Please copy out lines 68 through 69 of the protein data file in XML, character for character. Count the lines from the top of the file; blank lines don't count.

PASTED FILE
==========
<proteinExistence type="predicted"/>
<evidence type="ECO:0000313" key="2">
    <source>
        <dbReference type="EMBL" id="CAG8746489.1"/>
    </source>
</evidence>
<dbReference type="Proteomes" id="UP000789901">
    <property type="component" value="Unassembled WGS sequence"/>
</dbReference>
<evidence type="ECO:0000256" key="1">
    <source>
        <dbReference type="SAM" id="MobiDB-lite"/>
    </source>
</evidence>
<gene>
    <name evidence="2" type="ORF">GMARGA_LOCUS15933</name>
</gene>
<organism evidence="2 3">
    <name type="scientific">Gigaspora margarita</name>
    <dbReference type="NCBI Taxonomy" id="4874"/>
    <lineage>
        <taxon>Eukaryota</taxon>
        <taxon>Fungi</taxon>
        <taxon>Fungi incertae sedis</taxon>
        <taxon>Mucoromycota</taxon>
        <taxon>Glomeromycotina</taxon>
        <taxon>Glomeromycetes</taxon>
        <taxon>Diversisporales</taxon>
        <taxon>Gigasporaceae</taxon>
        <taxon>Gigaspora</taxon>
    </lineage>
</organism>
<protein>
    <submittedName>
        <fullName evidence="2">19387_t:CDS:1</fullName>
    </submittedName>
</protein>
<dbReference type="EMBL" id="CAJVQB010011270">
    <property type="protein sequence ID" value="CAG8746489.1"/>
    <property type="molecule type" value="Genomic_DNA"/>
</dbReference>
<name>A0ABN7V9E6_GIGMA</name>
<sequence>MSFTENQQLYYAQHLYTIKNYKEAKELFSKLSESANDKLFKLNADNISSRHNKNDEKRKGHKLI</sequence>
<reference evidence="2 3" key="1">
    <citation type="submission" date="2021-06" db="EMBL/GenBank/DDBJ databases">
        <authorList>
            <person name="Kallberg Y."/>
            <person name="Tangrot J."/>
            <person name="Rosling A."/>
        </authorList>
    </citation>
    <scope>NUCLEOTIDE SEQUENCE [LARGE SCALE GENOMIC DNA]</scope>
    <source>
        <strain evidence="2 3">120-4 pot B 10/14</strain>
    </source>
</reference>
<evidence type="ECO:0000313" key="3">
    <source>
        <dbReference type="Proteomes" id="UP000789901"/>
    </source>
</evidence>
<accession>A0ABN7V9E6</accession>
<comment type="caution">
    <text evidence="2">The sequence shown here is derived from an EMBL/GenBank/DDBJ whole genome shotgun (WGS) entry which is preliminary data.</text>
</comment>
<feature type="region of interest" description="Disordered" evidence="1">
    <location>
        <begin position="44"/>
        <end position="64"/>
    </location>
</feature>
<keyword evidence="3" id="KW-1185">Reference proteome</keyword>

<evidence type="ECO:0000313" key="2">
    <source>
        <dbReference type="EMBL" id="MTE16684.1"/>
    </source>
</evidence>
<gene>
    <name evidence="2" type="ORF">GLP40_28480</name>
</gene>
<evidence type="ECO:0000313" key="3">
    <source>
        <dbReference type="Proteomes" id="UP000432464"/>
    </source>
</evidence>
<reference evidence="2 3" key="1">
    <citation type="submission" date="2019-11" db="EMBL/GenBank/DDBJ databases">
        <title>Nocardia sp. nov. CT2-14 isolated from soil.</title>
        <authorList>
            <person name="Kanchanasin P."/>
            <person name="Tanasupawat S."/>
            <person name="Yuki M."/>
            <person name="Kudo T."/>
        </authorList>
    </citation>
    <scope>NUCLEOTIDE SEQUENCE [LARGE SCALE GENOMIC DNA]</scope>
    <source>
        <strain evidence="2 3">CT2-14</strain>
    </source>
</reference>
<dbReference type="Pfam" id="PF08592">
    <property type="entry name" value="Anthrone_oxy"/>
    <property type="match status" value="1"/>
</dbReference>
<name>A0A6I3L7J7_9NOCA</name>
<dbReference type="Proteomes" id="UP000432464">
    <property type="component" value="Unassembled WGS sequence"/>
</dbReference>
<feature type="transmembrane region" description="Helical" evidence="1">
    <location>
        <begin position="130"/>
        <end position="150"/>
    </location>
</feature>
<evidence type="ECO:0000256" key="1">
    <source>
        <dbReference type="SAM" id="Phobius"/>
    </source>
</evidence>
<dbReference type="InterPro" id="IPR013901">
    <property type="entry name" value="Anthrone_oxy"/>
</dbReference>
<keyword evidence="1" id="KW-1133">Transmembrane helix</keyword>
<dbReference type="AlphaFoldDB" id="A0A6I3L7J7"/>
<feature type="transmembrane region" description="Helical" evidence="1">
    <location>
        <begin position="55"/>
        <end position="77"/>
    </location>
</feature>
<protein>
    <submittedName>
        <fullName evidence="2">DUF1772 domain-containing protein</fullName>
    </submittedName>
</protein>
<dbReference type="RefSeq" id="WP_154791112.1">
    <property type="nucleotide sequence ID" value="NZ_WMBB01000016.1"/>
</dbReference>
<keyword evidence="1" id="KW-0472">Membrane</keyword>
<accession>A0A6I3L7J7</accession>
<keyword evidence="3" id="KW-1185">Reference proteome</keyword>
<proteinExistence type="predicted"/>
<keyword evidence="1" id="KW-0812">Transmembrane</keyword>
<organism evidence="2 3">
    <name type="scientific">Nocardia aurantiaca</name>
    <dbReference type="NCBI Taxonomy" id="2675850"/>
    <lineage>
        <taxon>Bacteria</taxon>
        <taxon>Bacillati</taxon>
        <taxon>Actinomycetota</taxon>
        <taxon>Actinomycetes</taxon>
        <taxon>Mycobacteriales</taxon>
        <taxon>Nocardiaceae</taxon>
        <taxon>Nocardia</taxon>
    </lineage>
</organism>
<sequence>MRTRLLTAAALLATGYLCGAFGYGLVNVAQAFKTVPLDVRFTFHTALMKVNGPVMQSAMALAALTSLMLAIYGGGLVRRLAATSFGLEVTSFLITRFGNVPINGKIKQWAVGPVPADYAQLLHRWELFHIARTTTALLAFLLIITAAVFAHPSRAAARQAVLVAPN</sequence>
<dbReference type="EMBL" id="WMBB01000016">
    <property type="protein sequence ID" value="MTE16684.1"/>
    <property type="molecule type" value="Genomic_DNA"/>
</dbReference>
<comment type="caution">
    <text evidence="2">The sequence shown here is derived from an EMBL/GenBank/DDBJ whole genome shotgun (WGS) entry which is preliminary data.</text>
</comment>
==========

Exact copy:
        <begin position="44"/>
        <end position="64"/>